Minnesota Statutes Chapter 5B allows a Safe at Home participant to use the newly assigned address for all purposes in the state of Minnesota. All private and public entities must accept the newly assigned address as the participant's actual address of residence, as their school address, and as their address of employment. During interactions with other entities, a Safe at Home participant cannot be required to answer questions about the circumstances regarding his or her participation in the program.

Because the participant then uses their newly assigned Safe at Home address for everything, all of a Safe at Home participant's mail goes to their newly assigned address, which is a post office box in St. Paul managed by the Office of the Minnesota Secretary of State. The participant does not pick up their mail from that post office box. Safe at Home staff pick up the mail and the Safe at Home office forwards all of a participant's First Class Mail to the participant's real residential address. If a participant is using the program effectively, the only mail they receive at their real address is mail sent by the Safe at Home office, because only Safe at Home knows their real address.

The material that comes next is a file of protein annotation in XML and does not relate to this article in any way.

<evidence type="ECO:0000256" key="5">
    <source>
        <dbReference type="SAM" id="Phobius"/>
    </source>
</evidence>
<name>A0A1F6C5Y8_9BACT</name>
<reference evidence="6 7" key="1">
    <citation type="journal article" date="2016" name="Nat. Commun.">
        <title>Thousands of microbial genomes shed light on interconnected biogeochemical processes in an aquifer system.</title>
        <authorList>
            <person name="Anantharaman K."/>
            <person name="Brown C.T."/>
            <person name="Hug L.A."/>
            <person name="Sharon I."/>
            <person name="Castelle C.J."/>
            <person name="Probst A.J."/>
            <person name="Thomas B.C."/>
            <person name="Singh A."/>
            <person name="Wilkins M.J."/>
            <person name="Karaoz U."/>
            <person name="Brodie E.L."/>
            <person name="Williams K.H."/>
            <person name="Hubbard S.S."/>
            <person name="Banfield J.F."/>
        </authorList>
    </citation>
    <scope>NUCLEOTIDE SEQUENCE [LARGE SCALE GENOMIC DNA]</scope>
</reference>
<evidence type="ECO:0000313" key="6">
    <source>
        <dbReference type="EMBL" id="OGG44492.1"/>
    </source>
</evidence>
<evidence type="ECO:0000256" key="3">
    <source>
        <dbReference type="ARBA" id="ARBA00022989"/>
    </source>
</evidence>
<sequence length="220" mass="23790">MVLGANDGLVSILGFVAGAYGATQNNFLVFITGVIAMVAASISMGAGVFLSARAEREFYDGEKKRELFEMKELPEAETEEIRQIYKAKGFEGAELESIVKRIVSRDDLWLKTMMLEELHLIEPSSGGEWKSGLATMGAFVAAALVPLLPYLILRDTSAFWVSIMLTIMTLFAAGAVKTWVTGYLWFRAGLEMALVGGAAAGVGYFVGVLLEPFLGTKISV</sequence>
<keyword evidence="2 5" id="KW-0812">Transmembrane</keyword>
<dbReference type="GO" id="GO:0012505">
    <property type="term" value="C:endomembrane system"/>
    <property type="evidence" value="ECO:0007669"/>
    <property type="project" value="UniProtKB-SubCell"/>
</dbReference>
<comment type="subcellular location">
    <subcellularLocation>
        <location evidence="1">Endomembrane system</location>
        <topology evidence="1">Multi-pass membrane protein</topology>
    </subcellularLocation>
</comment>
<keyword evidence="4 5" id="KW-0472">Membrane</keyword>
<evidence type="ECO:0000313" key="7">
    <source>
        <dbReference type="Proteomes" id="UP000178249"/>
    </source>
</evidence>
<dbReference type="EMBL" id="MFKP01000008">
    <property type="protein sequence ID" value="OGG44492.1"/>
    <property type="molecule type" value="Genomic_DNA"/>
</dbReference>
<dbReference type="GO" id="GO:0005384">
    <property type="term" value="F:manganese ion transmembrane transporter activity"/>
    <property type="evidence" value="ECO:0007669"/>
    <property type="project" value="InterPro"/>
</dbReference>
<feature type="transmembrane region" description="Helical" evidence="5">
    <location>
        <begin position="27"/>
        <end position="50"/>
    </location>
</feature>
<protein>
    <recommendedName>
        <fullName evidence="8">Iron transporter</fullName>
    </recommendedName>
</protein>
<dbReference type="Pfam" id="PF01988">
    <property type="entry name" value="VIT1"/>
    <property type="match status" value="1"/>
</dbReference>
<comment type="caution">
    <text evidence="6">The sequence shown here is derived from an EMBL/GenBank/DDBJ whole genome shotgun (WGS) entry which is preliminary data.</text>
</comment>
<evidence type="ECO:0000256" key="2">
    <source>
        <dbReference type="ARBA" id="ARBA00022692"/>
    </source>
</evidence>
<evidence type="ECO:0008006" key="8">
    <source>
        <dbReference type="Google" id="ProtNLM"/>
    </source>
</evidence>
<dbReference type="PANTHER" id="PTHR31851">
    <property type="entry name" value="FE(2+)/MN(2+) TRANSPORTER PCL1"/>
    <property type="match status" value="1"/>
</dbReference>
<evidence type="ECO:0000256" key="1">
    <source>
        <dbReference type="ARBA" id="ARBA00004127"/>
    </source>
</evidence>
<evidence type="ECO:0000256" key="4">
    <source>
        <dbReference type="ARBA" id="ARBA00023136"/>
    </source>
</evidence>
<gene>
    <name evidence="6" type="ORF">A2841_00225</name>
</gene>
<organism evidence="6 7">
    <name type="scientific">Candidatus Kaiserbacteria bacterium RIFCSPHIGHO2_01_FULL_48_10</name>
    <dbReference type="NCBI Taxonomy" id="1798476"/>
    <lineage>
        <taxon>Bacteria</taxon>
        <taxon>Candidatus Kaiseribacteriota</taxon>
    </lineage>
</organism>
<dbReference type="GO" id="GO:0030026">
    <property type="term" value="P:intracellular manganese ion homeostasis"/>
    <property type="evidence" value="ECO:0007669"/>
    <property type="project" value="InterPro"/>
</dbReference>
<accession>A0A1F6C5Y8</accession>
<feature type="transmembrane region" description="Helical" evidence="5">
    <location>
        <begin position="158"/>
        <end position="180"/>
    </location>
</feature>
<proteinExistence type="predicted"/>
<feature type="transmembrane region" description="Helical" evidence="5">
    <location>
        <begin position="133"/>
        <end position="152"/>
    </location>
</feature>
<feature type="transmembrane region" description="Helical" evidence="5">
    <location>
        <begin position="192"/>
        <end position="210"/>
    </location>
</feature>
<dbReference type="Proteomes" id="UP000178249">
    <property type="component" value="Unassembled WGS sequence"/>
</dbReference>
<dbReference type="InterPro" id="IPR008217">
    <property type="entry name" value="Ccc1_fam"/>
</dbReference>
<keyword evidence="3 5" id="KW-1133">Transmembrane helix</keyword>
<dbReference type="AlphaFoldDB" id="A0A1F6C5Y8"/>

Although Safe at Home forwards all of a participant's mail, it does not forward Standard Mail ("junk mail"), or Periodicals (magazines, newspapers, etc.). Safe at Home does not forward packages unless the packages are clearly marked that they are being sent from a government agency or unless they are clearly identifiable pharmaceuticals. This policy is in place for security reasons.

Safe at Home will only disclose a participant's real residential address to a third party in response to a valid court order, or it may disclose it to law enforcement authorities who request a disclosure by utilizing the law enforcement data request procedure, which requires them to make a request through the Duty Officer at the Minnesota Bureau of Criminal Apprehension.

Q: Who must accept the Safe at Home address?
A:
All public and private entities in the state of Minnesota must accept a participant's assigned Safe at Home address (PO Box) as the participant's actual address of residence, school address, and address of employment. This requirement is mandated by Minnesota Statutes, Chapter 5B.
Q: What does a Safe at Home address look like?
A:
All Safe at Home participants share the same post office box, but each household is assigned a unique lot number. Occasionally, different adults within the same household will be assigned different lot numbers. A Safe at Home address is not complete without the lot number. A Safe at Home address looks like:

Participant's Name
Lot ###
PO Box 17370
Saint Paul, MN 55117-0370

Every Safe at Home address is a Saint Paul address, no matter where a participant lives in Minnesota. The only Safe at Home post office box is the one indicated above.

Q: Is every Safe at Home participant assigned a lot number?
A:
Yes. There are no exceptions. The lot number is a required part of a program participant's Safe at Home address.
Q: What is a Safe at Home lot number?
A:

The lot number is an important part of a participant's Safe at Home address.